A Turn-of-the-Century Woman!

Mary Church Terrell
Mary Church Terrell

September 23, 1863
Activist Mary Church Terrell was Born

In 1898, Mary Church Terrell wrote how African-American women “with ambition and aspiration [are] handicapped on account of their sex, but they are everywhere baffled and mocked on account of their race.” She fought for equality through social and educational reform. Born on September 23, 1863, in Memphis, Tennessee, Terrell became an educator, political activist, and the first president of the National Association of Colored Women. Terrell understood the value of education.In 1898, Mary Church Terrell wrote how African-American women “with ambition and aspiration [are] handicapped on account of their sex, but they are everywhere baffled and mocked on account of their race.” She fought for equality through social and educational reform. Born on September 23, 1863, in Memphis, Tennessee, Terrell became an educator, political activist, and the first president of the National Association of Colored Women. Terrell understood the value of education.

Terrell was one of the first American women of African descent to graduate from college. She attended Oberlin College in Ohio, America’s first college to admit women and among the first to admit students of all races. She earned her master’s degree from Oberlin in 1888 and began her career as a teacher. After her marriage to Washington lawyer Robert Terrell, she became active in the suffrage movement, speaking out for women’s right to vote, particularly on behalf of African-American women.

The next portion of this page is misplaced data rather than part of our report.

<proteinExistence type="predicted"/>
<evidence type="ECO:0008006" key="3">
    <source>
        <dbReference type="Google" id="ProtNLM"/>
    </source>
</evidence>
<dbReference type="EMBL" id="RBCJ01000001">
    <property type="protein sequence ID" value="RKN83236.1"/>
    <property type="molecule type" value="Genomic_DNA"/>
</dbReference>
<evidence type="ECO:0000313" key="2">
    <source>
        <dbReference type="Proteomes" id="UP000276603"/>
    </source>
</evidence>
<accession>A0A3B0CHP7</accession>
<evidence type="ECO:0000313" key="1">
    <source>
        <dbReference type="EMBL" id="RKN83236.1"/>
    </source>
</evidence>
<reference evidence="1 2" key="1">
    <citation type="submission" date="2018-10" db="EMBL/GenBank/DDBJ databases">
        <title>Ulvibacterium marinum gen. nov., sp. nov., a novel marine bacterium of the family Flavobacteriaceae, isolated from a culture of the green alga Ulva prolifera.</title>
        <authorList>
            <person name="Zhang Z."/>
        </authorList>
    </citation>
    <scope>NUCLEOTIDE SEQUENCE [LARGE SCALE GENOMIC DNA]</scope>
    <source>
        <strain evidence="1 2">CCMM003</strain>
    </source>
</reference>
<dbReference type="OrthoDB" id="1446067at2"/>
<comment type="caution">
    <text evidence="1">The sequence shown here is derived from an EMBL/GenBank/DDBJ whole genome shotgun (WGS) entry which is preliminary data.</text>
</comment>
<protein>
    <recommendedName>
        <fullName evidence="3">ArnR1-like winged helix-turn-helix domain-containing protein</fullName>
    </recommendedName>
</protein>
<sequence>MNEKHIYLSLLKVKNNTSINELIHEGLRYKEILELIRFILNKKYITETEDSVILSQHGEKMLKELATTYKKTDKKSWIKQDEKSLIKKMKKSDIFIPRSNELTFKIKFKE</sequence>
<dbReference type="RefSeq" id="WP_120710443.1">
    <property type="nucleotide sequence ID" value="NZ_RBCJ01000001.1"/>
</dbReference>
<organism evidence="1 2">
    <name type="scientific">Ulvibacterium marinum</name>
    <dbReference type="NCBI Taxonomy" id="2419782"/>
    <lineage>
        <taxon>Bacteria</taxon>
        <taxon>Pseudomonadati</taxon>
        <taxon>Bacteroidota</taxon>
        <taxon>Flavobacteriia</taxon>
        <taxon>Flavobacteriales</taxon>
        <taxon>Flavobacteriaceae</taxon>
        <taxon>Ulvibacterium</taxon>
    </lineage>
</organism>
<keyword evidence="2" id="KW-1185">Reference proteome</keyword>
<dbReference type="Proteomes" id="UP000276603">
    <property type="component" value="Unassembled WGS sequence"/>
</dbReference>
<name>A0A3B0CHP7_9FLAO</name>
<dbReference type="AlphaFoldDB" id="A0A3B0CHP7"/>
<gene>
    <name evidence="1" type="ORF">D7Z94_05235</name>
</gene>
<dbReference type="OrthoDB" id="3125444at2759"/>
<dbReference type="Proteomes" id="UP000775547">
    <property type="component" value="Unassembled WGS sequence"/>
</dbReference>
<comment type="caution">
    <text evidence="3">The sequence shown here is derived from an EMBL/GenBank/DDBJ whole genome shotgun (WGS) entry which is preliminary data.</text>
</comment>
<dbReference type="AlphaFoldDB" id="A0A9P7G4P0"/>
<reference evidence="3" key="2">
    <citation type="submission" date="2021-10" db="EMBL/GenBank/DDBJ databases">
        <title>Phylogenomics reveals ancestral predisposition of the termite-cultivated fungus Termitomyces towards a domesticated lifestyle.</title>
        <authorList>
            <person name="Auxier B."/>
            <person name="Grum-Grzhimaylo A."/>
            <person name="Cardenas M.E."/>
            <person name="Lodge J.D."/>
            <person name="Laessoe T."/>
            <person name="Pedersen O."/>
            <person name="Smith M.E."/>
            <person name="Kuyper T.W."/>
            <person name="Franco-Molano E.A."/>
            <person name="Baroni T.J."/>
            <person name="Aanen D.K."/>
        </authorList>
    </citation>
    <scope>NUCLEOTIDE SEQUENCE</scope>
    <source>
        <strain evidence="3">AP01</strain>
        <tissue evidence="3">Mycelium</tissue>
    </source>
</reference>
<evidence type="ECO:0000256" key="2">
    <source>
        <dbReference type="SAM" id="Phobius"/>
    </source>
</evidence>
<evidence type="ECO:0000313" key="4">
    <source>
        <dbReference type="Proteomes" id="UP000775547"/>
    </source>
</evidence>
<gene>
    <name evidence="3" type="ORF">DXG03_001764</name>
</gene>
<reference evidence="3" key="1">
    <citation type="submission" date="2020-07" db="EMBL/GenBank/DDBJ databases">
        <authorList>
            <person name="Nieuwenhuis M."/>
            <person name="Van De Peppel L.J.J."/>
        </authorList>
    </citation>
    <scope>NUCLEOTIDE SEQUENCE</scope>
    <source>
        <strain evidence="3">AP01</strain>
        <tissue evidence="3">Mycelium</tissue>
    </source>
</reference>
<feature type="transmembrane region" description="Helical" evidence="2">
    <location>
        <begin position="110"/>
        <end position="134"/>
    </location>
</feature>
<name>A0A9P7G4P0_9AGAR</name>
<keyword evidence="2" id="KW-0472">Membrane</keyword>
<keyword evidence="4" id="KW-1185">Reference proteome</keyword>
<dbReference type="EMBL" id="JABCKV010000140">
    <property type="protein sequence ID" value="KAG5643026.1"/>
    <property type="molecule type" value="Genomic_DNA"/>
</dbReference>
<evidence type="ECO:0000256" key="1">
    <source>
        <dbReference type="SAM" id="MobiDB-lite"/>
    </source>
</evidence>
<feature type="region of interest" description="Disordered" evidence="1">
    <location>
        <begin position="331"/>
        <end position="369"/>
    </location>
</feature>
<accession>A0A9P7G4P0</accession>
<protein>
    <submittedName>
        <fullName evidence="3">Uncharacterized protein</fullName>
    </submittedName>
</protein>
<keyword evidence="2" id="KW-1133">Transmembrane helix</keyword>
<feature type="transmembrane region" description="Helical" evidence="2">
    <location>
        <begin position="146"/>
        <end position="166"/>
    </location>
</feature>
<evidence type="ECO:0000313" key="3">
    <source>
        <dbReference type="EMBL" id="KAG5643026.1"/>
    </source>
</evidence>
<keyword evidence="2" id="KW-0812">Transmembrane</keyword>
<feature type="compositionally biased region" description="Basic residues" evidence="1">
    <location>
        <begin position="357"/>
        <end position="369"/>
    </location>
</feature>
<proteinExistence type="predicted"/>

Terrell found that black women’s groups were routinely excluded from national women’s organizations during the late 19th century. They weren’t even allowed to participate in the planning of the 1893 World’s Fair, but they could attend. Because of this, Terrell and other black women leaders formed the National Association of Colored Women (NACW) in 1896, an organization that would support black women’s groups throughout the country. She and the NACW worked to end discrimination based on gender and race. One way was through educating the public. Passionate about education, Terrell sold her speeches to raise money for a kindergarten as well.